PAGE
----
While they serve a purpose, we need to stop thinking about professional development in terms of PD Days sessions and monthly early-Release topics. They’re chunked too far apart, are usually not specifically useful to most classroom teachers, or are either too advanced or remedial for much of the audience. Not to mention, that sitting in a room listening to an “expert” is exactly what we’re trying to move away from as educators. Professional development should be as close to the teachers practice as possible.
How can we do that? I’m gonna muse out loud here:
A start could be to attempt a culture change by seriously getting teachers out of their rooms and seeing best practices first-hand
Maybe inviting “experts” into rooms where teachers would like to learn so that they can try it out on their own students, with back-up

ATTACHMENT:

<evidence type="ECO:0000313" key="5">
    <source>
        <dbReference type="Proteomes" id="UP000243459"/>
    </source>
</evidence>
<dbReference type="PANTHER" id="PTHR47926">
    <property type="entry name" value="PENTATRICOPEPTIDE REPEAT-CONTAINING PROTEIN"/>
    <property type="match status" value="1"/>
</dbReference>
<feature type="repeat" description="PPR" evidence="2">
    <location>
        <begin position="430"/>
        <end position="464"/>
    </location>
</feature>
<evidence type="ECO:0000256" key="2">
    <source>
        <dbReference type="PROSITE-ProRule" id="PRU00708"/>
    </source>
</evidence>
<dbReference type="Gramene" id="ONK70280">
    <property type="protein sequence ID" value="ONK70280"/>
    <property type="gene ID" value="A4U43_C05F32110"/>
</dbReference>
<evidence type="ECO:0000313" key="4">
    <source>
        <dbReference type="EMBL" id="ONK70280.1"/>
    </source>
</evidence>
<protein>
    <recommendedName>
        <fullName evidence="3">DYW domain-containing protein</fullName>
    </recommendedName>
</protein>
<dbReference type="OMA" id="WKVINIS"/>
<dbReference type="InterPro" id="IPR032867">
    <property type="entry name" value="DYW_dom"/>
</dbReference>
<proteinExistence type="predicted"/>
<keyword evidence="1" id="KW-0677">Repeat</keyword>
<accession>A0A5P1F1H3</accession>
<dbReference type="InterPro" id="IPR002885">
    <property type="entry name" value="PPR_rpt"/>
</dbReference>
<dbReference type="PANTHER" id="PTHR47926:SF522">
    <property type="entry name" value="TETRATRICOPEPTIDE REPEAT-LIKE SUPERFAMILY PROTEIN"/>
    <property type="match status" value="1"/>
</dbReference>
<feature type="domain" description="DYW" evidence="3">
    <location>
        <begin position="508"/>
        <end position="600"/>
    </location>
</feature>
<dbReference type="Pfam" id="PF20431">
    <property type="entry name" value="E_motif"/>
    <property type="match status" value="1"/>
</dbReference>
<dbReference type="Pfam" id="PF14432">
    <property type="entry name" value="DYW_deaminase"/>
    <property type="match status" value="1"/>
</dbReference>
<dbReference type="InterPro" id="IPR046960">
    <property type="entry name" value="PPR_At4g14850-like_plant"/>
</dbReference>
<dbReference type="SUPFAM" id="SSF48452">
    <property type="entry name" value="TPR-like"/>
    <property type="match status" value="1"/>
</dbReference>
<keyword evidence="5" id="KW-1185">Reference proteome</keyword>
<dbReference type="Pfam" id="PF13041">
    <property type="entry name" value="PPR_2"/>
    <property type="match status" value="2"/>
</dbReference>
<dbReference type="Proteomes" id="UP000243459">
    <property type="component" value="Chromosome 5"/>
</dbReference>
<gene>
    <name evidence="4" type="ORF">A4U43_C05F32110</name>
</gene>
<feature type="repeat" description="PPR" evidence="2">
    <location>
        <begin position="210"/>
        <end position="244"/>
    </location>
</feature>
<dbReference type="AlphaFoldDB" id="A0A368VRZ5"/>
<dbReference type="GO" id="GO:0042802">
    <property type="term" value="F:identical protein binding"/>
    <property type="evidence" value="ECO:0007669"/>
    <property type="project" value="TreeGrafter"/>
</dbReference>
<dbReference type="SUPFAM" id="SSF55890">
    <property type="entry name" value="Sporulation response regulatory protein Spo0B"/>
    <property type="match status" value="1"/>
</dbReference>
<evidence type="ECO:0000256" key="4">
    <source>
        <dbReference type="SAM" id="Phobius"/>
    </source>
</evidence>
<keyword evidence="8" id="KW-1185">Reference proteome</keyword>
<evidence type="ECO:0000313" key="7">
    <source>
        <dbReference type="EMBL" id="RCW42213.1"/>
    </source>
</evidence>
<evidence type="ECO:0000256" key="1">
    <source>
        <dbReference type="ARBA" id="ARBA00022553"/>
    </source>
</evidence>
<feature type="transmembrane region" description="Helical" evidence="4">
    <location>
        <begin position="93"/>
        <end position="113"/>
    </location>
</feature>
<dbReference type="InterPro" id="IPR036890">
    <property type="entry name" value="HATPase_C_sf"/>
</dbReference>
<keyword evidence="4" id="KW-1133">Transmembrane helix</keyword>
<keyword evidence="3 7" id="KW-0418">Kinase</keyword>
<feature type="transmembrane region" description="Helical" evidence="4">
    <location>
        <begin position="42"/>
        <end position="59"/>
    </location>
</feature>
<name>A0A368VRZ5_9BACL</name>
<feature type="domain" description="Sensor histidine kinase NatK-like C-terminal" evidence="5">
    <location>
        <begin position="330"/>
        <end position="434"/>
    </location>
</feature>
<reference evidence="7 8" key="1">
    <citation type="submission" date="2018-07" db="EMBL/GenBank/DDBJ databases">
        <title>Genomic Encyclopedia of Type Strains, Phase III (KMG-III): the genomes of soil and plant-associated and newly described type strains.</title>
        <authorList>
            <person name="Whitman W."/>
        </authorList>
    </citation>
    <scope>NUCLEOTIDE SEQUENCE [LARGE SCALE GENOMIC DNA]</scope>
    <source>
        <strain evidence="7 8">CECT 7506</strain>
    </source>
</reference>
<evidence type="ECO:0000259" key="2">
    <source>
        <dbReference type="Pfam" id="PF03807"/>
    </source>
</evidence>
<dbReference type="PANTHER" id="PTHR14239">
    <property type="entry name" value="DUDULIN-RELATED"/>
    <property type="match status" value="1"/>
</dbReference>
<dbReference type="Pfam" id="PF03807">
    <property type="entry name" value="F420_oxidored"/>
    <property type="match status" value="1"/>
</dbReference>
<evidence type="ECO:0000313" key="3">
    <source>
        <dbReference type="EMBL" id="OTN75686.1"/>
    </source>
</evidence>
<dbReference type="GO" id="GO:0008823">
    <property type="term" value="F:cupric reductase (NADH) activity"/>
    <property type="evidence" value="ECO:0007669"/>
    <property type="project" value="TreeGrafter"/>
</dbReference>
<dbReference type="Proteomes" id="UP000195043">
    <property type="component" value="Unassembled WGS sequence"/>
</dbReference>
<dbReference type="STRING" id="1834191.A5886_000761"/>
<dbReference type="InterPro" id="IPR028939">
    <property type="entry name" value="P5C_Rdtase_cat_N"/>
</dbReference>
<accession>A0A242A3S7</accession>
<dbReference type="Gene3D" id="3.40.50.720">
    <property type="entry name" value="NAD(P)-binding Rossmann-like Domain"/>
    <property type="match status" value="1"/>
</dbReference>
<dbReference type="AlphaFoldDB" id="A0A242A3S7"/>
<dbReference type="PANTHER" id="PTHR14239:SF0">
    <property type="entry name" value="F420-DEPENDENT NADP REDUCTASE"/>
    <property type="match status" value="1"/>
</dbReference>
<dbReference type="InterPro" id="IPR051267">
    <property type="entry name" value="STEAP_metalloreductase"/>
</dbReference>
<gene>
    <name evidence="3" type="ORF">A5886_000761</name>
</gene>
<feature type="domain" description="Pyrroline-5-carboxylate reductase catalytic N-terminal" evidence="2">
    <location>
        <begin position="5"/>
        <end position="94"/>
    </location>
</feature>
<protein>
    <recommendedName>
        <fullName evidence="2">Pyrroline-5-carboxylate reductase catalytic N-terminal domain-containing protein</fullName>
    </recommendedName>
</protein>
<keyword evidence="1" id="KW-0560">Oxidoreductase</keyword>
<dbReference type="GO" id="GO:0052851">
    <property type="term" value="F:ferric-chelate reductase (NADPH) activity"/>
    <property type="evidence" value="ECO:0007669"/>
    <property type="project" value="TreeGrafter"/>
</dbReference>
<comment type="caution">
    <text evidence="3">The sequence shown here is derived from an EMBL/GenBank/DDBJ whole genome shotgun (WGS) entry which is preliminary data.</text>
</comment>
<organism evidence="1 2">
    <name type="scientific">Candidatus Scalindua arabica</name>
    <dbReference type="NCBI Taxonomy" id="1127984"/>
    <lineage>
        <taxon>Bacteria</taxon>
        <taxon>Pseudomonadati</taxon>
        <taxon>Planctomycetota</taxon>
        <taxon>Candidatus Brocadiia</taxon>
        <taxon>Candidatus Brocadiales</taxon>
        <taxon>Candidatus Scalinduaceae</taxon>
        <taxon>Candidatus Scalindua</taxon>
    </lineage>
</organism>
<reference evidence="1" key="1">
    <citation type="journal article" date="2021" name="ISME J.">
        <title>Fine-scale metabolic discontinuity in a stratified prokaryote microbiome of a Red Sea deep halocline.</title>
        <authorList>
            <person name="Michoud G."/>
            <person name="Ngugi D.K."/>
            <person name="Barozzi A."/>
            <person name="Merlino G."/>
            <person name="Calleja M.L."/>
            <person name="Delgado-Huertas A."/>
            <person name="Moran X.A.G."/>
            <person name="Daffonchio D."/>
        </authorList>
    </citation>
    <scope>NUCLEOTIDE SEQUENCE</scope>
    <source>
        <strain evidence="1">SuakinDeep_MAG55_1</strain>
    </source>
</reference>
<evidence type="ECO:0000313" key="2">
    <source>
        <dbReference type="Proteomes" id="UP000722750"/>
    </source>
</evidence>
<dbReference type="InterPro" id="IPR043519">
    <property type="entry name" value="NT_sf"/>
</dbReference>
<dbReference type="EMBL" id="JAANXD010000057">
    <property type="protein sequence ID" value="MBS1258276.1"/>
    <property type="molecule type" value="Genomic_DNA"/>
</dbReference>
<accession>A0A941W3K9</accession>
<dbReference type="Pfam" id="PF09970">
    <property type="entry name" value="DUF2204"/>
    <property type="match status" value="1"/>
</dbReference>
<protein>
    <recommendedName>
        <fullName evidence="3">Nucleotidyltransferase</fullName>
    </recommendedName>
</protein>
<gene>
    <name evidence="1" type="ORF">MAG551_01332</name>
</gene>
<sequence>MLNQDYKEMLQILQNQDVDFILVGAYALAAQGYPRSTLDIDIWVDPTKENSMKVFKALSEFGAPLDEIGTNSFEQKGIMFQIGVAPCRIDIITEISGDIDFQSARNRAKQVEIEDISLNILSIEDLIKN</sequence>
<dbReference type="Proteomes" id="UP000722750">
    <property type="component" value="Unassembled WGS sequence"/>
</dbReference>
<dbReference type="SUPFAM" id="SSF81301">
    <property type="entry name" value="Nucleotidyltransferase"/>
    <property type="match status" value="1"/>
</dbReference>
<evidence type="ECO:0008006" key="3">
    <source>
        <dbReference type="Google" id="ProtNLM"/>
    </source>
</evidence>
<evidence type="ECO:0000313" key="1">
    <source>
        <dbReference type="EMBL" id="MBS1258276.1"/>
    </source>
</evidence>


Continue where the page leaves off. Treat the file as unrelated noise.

Once staff starts seeing these things happening in their building, they’re either gonna want to take part, or at the very least acknowledge that there is something different happening that people are excited about
Once culture starts to shift, I’m guessing you’ll see more teachers taking it upon themselves to learn, question, think, be curious, and play. I’ve seen this happen in my building a number of times on various topics in unofficial capacities. In short, if we build it, they will come.
It’s important that each building has collaboration time built into their day with as few distractions (meetings, duties) as possible. Most of the really cool things I’ve tried to do have started as informal conversations I’ve had with people during our collaboration time that evolved over the course of several weeks and multiple ongoing discussions.
Give us freedom to experiment (which I think I’m finally starting to see in a really real way from the top). If you want us to innovate, you have to create conditions that encourage me to experiment.